Critics point out that the change can be tough on lower-income parents, who may have trouble paying for childcare on the day their kids no longer have class. Also, low-income students rely on public schools for almost half their meals — breakfasts and lunches during the week. Paul T. Hill, a research professor at the University of Washington Bothell who founded the Center on Reinventing Public Education, has argued that while some adults like the new schedule, it could end up hurting rural students.
“The idea has proved contagious because adults like it: Teachers have more free time, and stay-at-home parents like the convenience of taking kids to doctors and doing errands on Friday,” Hill co-wrote in a piece published on the Brown Center Chalkboard blog in 2017. “If local leaders are lucky, graduates of these schools won’t be any less well educated than their siblings who went to school all week. But, in an environment where young rural adults already suffer from isolation and low economic opportunity, the shorter school week could exacerbate their problems.”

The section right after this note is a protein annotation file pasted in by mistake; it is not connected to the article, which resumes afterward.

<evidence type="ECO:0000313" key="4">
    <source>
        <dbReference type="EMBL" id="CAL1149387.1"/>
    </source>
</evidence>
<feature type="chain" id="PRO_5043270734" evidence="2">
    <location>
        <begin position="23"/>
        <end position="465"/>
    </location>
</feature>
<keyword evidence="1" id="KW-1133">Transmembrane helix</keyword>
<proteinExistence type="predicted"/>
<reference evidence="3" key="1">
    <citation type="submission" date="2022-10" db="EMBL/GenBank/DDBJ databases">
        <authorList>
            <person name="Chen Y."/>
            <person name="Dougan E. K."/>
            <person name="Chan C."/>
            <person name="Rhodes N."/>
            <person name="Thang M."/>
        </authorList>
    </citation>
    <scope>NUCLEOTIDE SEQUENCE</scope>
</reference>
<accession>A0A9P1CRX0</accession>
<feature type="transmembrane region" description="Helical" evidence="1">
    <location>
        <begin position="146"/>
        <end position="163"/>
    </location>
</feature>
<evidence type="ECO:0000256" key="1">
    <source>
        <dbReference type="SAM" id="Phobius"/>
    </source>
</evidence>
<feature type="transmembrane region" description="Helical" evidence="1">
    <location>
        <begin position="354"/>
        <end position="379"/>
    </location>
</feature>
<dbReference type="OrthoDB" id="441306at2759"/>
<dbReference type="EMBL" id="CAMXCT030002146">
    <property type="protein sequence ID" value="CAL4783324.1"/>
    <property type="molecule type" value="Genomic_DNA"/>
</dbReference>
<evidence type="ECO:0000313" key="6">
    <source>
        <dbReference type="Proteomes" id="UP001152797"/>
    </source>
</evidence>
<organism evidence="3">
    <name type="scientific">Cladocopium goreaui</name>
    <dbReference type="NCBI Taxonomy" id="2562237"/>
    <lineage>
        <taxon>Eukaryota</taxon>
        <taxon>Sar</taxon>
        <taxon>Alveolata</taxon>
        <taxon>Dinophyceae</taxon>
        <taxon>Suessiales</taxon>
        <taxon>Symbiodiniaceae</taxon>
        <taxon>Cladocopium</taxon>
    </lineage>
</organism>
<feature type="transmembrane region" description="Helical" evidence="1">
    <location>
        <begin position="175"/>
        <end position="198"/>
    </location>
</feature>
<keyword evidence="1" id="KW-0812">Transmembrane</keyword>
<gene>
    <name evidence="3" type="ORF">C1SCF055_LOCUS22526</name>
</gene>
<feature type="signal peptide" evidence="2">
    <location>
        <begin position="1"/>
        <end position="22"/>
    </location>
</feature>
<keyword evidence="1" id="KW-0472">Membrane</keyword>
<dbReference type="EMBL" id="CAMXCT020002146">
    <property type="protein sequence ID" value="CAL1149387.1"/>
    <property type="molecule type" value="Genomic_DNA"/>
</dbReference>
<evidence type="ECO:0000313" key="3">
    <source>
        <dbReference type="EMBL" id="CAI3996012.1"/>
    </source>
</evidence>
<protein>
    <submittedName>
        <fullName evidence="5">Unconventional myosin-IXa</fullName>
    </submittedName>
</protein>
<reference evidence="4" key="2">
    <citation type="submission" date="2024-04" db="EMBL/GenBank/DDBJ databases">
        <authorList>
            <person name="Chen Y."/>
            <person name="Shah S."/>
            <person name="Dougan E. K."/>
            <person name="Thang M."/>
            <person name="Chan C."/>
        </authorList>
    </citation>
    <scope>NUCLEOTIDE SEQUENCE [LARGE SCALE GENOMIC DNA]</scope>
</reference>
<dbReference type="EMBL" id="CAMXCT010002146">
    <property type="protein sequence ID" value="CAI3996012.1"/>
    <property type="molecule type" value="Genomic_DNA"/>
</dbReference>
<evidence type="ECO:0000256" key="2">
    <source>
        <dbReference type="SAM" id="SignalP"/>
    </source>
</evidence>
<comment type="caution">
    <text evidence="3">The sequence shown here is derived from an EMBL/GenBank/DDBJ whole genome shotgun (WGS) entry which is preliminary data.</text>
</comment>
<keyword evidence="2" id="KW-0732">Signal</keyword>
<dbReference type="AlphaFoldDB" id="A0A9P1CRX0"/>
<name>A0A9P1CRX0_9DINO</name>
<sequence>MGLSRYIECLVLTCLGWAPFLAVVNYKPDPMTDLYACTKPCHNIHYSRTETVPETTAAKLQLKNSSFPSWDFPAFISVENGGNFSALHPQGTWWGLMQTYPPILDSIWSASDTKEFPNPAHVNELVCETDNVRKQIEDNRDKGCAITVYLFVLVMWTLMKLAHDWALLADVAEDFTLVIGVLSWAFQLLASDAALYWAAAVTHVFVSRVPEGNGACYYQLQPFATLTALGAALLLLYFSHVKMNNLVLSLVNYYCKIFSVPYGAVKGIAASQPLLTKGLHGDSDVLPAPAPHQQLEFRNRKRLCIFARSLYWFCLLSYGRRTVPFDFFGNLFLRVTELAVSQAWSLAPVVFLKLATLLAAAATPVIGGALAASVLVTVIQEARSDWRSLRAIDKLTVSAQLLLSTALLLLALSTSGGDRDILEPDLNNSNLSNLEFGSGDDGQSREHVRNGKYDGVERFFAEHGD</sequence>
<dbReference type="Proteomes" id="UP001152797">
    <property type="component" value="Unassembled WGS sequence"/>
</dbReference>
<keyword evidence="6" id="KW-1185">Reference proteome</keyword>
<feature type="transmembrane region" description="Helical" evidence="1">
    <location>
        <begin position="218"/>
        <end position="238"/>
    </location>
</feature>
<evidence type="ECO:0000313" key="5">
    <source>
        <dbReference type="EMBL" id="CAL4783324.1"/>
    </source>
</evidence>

It appears that while a truncated schedule does cut costs, the savings is small. A 2011 report from the Education Commission of the States examined six school districts and found that switching to a four-day schedule helped them shave their budgets by 0.4 percent to 2.5 percent. “In the Duval [County, Florida] school district, moving to a four-day week produced only a 0.7 percent savings, yet that resulted in a budget reduction of $7 million. That $7 million could be used to retain up to 70 teaching positions,” the report states.
See below for recent journal articles and government reports, as well as links to other resources, including a 50-state comparison of local laws outlining student instructional time requirements.
Excerpted from an article by Journalist's Resource, a project at the Harvard Kennedy School's Shorenstein Center on Media, Politics and Public Policy. Read the original piece.